Organised into 9 parts that highlight a wide range of architectural motives, such as 'Architecture as Theatre', 'Stretching the Vocabulary' and 'The City of Large and Small', the workbook provides inspiring key themes for readers to take their cue from when initiating a design. Motives cover a wide-range of work that epitomise the theme. These include historical and Modernist examples, things observed in the street, work by current innovative architects and from Cook's own rich archive, weaving together a rich and vibrant visual scrapbook of the everyday and the architectural, and past and present.
Peter Cook, Medina Circle Tower, Tel Aviv, Israel, 1997: elevation detail.
MOTIVE 2 STRETCHING THE VOCABULARY
Bruno Taut, Glass Pavilion, Deutscher Werkbund Exhibition, Cologne, Germany, 1914.
As originator of the 'Glass Chain' architects' chain letter (November 1919 to December 1920) and director of the Expressionist journal Frühlicht, Taut was a visionary figure before becoming an architect of social housing projects, but here he is extending the structural and formal vocabulary and heroically grasping the potential of 20th-century glass manufacture.
Appreciating architecture can involve a practical response ('Does it work?' . 'Is it helping me?'); it can have a visceral response ('This place is creepy' . 'Wow! This is great!'); or it can be woven into a general feeling that architecture is a major territory that evolves and reflects the push and pull of culture in tandem with science, technology or general know-how. Along with such territories it dare not stand still. Moreover it can be observed that periods of conspicuous revivalism in architecture have mirrored stagnation, decay or even despotism in the world around it.
I feel a frustration towards the contemporary language of architecture, which often seems as if it is limiting itself by some unwritten commitment to 'correctness' or legitimacy of form. Even the most innovative projects seem to resort to the repetition of parts and the playing out of good manners, with a limit to the range of types of window opening, things that might happen at an entrance, ways in which a building could turn round a corner or what is an acceptable roof profile.
Architecture needs to be a constant voyage of discovery, and this is closely allied to the tricky path of inventiveness. The language by which we make enclosures - and the total scope of architectural awareness - has to question those old, comfortable manoeuvres. Ironically the bulk of new architecture, even though it is backed up by more and more efficient technical methods, is remarkably - even dangerously - repetitive and formulaic. It could be that we might soon wake up with a totally 'standard' architecture flanked by a tiny number of deliberately eccentric structures as court jesters against the characterless mulch.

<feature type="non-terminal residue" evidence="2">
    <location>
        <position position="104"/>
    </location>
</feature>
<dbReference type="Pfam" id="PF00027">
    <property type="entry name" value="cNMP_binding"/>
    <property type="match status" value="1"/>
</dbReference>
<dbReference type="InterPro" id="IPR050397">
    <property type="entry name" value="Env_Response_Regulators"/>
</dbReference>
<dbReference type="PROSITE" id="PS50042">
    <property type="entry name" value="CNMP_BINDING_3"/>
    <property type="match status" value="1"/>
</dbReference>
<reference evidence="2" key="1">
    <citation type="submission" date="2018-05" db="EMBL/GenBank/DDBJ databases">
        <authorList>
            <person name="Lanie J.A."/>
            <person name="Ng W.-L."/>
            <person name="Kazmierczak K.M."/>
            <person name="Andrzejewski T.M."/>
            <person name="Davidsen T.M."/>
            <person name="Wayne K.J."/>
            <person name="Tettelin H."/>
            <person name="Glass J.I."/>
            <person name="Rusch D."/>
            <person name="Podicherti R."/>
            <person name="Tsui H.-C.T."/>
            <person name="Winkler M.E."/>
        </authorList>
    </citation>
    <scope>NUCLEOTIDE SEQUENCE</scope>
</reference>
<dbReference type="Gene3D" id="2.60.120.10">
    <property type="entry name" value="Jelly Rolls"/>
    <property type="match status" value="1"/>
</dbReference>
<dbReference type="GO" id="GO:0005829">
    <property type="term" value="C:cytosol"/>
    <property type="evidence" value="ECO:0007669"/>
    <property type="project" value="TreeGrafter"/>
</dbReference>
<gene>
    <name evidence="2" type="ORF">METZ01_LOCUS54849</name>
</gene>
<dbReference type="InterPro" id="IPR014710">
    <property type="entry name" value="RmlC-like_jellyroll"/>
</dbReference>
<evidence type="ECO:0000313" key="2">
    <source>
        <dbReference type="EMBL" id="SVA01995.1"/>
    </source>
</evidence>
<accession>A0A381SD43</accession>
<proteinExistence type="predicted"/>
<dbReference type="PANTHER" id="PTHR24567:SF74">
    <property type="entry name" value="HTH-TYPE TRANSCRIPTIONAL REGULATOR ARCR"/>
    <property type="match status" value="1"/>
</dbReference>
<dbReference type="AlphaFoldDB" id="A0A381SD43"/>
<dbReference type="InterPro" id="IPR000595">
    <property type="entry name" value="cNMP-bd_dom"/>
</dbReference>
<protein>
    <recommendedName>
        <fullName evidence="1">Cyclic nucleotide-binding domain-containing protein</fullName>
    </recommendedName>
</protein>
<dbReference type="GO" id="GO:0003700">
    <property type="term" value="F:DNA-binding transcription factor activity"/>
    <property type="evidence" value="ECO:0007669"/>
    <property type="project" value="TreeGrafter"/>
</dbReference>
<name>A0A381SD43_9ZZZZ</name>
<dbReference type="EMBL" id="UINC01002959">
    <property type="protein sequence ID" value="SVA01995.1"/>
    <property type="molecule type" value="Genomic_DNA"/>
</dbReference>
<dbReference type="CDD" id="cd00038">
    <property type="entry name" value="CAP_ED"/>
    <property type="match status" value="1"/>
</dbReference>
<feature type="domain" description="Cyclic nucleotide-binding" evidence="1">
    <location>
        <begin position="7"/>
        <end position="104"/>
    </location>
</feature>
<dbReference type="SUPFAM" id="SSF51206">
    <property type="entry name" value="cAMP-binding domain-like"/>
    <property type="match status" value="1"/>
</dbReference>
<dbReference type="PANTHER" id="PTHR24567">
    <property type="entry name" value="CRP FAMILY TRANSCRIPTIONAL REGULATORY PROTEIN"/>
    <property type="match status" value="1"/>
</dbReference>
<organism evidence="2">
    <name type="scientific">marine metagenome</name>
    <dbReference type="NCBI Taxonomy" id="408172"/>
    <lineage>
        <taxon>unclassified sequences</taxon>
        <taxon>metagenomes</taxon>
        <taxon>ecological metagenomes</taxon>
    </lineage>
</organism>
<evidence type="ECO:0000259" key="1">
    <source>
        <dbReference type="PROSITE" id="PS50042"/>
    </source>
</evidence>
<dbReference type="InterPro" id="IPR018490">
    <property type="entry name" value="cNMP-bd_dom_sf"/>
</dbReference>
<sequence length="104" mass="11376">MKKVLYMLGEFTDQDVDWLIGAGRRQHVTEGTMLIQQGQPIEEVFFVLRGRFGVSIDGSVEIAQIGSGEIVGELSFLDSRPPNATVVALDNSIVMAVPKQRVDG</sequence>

Erik Gunnar Asplund, Law Courts extension, Gothenburg, Sweden, 1937.
A model for mannerisms to be found in European buildings up to the 1960s, Asplund knits together a lyrical set of timber-faced courts and delicate natural lighting in a combination of subtlety and boldness.
It has long been clear that such orthodoxy and the range of its interpretation were linked, and I increasingly became fascinated by that part of recent architectural history in which those who were hitting out against this narrowness seemed often to be labelled as 'expressionist'. Sometimes this just seemed to be a loose term for ebullience or waywardness; yet surely there was more than a grain of truth in this word 'expression'. It was as if these architects were not afraid to express: to celebrate, to accentuate.
The German architect Bruno Taut's book Alpine Architecture (1917), through its associations with heroic and craggy landscape, suggested one direction of escape; and the complete originality (for its time) of his Cologne Glass Pavilion (1914) had seemed to stem from the same purposefulness of escape from the norm. This work suggested an architecture of homogeneous flow across surface and may well have underscored a desire in my mind to achieve an architecture of continuous surface, in which variations, instead of being articulated by windows and other regulated interruptions, could absorb degrees of transparency. More recently I have tended to use the phrase 'the tyranny of the window' as a shrill outcry against the linguistic dominance of this element, certainly in the architecture of the temperate zones: which leads one to take more seriously the relation between the later more sculptural work of Le Corbusier (1887-1965) and his travels in the Mediterranean, the liberality of Oscar Niemeyer (1907-2012) within the Brazilian climate and psychology, or the effect of the Indian subcontinent upon Louis Kahn (1901-1974). That these were probably the three most consistently influential architects upon me as a young architect could also be a factor.